If you caught that reference to the hard drive and are curious, that is my fine writing technique of foreshadowing. Bless you, Mrs. Rogers-Unetic of my junior and senior years at Huguenot Academy!
Firing from 100 meters or so, with the AimPoint red dot continuing to work its magic, I found that I'm so bad, that no practice whatsoever has absolutely no impact on my ability to hit a target with my rifle. Actually, the red dot makes me pretty good no matter what I do- just pull the trigger when the dot is on the target.
Which brings me to the second purpose of my multi-purpose range. 6 months into my deployment here, I found that my computer started acting up. I called Gavin and I called Barney (Barney's been pining to be included in my blog), our IT guys, to see what they could do. They identified the problem as a bad hard drive and replaced my computer. Of course, I'm a greedy son of a gun, and couldn't resist asking, "What about the data on the hard drive?"
Gavin taught me a bit more Australian slang when he responded, "oh, the hard drive? Its cactus, mate!" Cactus means it died, apparently. I've been trying to use cactus now in my conversations with the Australians here, but haven't quite been able to pull it off- I'm always using it slightly wrong.
I ranted and raved until they decided to send it to some hard drive restoration specialists, who also deemed it "cactus" (probably in more technical terms, though, given they work out of Dubai). But for some reason, the hard drive got sent all the way back until it made its way onto my desk.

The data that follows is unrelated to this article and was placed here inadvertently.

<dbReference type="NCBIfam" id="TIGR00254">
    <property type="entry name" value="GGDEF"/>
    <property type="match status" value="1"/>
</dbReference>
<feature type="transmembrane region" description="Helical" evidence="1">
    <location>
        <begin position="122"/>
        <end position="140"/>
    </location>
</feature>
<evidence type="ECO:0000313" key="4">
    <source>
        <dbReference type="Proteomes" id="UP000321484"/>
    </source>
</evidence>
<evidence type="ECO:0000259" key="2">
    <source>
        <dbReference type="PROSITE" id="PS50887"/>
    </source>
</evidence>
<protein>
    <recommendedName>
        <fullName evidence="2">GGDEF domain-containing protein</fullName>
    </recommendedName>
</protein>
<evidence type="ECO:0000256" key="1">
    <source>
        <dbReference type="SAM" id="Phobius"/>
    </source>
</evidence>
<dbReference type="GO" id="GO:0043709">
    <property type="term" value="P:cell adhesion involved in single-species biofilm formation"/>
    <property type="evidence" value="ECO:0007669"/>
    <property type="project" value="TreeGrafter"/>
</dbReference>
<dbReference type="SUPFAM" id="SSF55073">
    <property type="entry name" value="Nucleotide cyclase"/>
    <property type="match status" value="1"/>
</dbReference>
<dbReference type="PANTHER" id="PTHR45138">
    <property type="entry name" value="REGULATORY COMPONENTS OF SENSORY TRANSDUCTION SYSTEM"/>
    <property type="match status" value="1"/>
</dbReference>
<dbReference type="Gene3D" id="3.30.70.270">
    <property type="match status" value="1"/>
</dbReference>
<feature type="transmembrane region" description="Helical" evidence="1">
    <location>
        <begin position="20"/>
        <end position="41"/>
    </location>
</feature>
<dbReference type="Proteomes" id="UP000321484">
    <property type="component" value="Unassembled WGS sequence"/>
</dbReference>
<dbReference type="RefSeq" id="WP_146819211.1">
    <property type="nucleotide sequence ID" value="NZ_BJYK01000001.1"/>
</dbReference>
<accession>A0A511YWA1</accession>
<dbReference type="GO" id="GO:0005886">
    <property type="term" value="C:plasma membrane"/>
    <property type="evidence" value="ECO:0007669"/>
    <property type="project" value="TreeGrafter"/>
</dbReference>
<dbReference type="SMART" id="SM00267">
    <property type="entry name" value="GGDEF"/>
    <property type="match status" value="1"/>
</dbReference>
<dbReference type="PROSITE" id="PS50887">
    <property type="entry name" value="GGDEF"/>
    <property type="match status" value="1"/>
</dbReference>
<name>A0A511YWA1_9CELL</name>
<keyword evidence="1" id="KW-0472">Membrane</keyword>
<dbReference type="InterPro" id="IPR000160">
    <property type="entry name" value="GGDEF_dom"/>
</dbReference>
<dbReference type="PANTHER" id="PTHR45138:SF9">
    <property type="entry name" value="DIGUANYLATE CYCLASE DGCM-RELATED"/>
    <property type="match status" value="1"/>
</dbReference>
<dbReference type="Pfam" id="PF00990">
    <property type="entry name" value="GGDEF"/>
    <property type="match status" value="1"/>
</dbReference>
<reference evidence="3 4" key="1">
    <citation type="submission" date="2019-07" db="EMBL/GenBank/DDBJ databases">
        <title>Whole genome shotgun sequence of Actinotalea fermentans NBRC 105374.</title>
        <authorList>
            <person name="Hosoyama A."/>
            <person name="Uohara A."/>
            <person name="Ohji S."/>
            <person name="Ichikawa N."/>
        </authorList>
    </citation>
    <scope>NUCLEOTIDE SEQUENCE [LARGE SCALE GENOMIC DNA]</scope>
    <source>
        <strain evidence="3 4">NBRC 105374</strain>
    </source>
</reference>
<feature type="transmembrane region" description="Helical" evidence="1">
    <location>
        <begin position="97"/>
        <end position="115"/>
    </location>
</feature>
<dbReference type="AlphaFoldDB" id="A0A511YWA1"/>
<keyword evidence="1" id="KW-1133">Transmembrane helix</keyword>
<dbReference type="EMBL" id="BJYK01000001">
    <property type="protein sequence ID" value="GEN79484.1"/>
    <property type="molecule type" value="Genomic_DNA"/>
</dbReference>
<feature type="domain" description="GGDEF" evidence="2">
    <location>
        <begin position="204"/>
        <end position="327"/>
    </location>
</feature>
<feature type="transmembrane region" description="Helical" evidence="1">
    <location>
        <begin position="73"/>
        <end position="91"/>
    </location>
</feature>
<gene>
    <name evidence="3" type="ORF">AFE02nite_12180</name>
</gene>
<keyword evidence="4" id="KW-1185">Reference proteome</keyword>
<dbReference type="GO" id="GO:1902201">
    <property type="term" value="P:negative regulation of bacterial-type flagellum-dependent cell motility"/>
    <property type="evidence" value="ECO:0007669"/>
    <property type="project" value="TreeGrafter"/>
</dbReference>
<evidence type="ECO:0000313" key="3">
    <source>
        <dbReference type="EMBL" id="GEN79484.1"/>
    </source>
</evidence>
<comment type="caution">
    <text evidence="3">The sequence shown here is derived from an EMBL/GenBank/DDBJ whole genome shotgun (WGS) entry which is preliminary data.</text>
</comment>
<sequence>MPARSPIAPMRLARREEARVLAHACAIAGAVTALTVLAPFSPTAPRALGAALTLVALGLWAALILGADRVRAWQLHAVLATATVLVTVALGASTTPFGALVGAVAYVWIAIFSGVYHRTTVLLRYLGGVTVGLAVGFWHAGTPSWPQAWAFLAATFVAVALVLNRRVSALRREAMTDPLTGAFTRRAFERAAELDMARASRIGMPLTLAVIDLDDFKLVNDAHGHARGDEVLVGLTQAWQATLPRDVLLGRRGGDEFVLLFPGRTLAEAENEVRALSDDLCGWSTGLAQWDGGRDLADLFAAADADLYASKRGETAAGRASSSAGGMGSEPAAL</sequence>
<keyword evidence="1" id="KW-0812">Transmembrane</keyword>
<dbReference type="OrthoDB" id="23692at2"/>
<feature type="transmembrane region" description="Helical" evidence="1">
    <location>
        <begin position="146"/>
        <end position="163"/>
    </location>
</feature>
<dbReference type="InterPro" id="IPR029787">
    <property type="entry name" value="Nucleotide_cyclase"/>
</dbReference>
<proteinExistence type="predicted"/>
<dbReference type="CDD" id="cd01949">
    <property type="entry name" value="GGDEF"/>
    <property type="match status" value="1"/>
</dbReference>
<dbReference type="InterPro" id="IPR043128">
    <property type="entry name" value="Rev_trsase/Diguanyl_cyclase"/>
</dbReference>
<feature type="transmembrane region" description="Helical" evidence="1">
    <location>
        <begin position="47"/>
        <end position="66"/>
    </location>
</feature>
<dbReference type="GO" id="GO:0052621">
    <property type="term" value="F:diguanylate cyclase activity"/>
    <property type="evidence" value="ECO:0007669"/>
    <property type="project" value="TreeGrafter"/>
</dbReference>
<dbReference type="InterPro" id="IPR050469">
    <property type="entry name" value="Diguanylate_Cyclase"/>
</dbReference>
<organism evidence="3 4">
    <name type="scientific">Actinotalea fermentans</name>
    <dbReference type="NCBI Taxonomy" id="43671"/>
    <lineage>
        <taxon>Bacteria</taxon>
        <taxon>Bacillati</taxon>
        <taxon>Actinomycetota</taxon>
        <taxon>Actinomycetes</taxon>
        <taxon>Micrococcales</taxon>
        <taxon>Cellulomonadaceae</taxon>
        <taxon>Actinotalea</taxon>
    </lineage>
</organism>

Now, having lost 6 months of work on that hard drive, I had no love for it. Stupid hard drive. But musing that there was a chance that the hard drive might come back to life like the deceased in some b-class horror movie, I thought I could ensure the drive's "cacticity" and simultaneously take out some frustration by taking it out to the range- thus making it a multi-purpose range. There are some advantages to being on an Iraqi Army base firing range- it is not overpoliced by range nazis who would never permit such unofficial target practice- there must be some kind of incredible hazard in shredding a hard drive from 100 meters- but I and others around me remained blissfully ignorant of the potential hazard for our time at the range.
I can now state beyond a shadow of a doubt and with every fiber of my being, that the hard drive is cactus (and my M4 is true!), primarily due to some 5.56 rounds entering and exiting the drive's housing, and also the contributions of some 7.62. Those AKs are SO loud!
Yes, most of the rounds seem to be on only one half, but come on- this is at 100 meters! I think that's not bad for a talent management consultant, or a washed up psychologist, or even both. Even pretty good for a citizen-soldier. Probably not so good for a warrior-citizen, but I'm still fighting that imposed moniker.
My current hard drive has been, understandably, on its best behavior since early December. And Gavin, tired of my complaints, decided to mirror my documents onto the server, so I have a backup now, for the work that I do on the office computer. Good man, Gav!
And Barney, I love you, too. You purple dinosaur, you!